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All you need to know before taking a home loan

All you need to know before taking a home loan

If you have taken a home loan or plan to take one, you can avoid a lot of hassles and bitter exchanges with lenders if you know some basic facts about home loans.

"I took a floating rate home loan from XYZ Bank at 10.5% three years ago. Subsequently, as the Reserve Bank of India, or RBI, increased rates, my bank also raised the interest rate. At present, it is charging 13.5%, but is offering new customers much lower rates of 10.25-10.50%. On what basis is it charging more from me? I want, with interest, all the extra money it has charged from me."

This is what a borrower has written on a consumer complaint forum.

In another such post on the website, a borrower has expressed shock that despite paying Rs 19,800 every month for two years (on a loan of Rs 20,39,400), his outstanding is still a high Rs 20,20,000.

Such outbursts by people who have taken home loans are common on consumer redressal forums. Though many complaints are genuine and about poor service, rude employee behaviour, etc, many (like these examples) result from a lack of awareness about the home loan business.

If you have taken a home loan or plan to take one, you can avoid a lot of hassles and bitter exchanges with lenders if you know some basic facts about home loans.


Why do banks charge existing customers more than their rate for new customers? Is it a way to 'fleece' customers who they think are stuck with them?

Loans by banks
are linked to their base rates (below which they cannot lend). The loan rate is usually base rate plus a margin, for example, base rate plus 50 basis points or bps.

Banks arrive at the base rate after looking at their cost of funds and other factors. That is why it is different for each bank.

"As banks review their base rates at least once a quarter, floating rates may go up (or down) based on the call taken by each bank," says Brijesh Parnami, CEO, distribution, Destimoney Enterprises, which provides mortgage-related advice to retail customers.

The base rate may change but the bank cannot alter the spread or the margin at which it has offered loans to existing customers. So, if the base rate comes down from 10% to 9.75%, the interest rate for existing customers will fall from 10.5% to 10.25% (considering a spread of 50 bps).

However, banks can offer new loans at a higher or lower margin, say, base rate plus 25 bps. So, for a new customer, the rate will be 10% (base rate at 9.75%), while old customers will continue to pay 10.25%. Existing borrowers feel 'cheated' by such a difference in rates.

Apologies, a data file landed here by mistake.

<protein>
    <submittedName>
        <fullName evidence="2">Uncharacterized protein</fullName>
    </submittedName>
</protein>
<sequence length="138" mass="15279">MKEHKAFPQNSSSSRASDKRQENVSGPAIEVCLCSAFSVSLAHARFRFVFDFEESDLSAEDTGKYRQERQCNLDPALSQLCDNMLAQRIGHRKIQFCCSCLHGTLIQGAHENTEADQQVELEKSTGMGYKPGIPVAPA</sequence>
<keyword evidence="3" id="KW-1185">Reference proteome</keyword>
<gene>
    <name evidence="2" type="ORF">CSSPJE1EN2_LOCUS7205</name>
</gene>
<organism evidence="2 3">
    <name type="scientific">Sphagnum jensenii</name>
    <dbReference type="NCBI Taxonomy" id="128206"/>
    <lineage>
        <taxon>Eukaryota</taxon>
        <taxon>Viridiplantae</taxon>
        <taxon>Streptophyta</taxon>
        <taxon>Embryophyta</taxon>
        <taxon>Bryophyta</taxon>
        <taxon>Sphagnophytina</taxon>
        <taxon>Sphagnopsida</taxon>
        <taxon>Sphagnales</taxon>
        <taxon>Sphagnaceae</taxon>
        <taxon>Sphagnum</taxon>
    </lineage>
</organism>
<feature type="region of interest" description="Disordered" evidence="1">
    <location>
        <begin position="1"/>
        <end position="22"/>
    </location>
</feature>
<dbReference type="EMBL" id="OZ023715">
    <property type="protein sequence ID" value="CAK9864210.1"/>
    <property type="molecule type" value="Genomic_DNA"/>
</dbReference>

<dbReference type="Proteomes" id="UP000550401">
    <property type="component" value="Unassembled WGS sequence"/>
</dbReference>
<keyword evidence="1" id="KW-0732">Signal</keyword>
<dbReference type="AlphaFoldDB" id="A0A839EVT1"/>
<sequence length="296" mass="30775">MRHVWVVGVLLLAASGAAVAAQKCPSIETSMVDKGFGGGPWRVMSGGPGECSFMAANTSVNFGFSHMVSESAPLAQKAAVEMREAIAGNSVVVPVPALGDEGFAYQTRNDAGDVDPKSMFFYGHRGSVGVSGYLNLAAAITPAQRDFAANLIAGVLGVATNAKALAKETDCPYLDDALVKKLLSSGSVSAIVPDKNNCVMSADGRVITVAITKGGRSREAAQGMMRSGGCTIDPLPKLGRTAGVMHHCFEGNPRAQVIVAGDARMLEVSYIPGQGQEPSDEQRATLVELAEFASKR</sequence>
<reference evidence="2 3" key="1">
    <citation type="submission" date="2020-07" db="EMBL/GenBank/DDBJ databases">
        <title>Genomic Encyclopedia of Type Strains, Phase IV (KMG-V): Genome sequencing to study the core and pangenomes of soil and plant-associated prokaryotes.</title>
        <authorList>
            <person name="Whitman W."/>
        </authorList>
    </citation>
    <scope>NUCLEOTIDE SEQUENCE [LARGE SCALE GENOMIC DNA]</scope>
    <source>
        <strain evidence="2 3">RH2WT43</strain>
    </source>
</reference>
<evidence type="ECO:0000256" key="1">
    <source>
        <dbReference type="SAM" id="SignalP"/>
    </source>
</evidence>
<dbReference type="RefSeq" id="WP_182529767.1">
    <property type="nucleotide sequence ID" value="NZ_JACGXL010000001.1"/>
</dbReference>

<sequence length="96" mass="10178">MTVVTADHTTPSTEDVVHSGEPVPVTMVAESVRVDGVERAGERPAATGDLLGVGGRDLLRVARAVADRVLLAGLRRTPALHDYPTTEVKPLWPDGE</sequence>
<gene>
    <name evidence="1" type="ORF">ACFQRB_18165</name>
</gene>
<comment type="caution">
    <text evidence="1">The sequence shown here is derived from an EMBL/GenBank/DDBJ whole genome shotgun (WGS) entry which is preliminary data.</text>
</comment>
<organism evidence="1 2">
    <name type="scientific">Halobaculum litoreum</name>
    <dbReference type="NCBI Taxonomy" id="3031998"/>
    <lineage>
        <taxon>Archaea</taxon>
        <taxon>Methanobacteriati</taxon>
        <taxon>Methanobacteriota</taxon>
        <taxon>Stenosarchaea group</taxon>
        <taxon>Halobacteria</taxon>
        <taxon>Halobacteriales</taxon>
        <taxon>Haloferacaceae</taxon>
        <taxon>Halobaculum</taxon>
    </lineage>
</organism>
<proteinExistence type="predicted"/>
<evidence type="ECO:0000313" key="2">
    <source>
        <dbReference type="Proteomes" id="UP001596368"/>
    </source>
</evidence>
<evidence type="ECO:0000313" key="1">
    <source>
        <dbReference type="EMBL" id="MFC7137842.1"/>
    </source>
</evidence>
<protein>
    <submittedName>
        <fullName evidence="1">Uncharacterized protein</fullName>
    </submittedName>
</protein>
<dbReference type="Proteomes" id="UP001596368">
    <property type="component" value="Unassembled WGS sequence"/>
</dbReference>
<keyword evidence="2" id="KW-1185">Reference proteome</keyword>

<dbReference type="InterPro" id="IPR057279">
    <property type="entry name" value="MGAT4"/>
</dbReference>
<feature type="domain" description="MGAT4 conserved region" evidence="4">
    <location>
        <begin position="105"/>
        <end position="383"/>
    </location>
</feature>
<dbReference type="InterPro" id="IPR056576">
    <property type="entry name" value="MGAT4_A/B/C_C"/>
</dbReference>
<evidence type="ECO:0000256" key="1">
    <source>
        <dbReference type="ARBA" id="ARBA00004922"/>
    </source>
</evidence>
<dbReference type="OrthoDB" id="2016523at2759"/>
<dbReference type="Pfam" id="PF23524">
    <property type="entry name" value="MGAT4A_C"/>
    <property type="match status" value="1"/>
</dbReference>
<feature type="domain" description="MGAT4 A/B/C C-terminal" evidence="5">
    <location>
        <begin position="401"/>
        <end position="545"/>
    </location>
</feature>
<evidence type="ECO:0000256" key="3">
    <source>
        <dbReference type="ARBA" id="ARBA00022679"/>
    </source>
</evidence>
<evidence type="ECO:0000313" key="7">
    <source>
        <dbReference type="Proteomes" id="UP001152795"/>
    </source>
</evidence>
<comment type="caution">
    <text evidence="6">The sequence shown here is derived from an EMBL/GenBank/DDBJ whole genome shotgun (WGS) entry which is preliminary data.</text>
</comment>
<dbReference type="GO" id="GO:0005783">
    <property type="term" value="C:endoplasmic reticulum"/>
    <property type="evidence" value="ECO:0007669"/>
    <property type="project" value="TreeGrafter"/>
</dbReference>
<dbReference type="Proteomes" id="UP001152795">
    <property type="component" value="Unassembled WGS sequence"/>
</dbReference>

"It (differential rates) may happen with a few lenders, but is not a general practice. Actually, it depends upon the pricing methodology followed by individual lenders," says V.K Sharma, managing director and CEO, LIC Housing Finance.

The difference in rates were higher when banks used to benchmark home loan rates to Prime Lending Rates or PLR.

"Ever since banks have shifted to base rates, the difference has come down sharply than what it used to be when home loan rates were benchmarked to banks' PLRs," says Vishal Dhawan, founder and chief financial planner, Planahead Wealth Advisors.

PLR is the rate banks used to offer to their most creditworthy customers. However, the system was imperfect, with banks subsiding corporate customers by charging more from retail borrowers. That is why the RBI introduced the base rate system in July 2010.

There are two ways to deal with the problem of differential rates. One, you can switch the loan to a bank offering a lower rate. This is easy now as pre-payment penalty on floating rate loans has been abolished. The new bank will charge only a processing fee of 0.5-1% of the outstanding loan. Some banks may even waive the fee if you bargain hard.

Another option is switching to the lower rate being offered to new customers by paying a small fee. Most banks offer this facility to retain customers.

"Banks do not publicise this facility and offer it to customers only on demand or when they show willingness to shift to another bank. That is why many customers are not aware about this," says Bakshi of Not all lenders allow switching to a lower rate. Some instead reduce the tenure of the loan.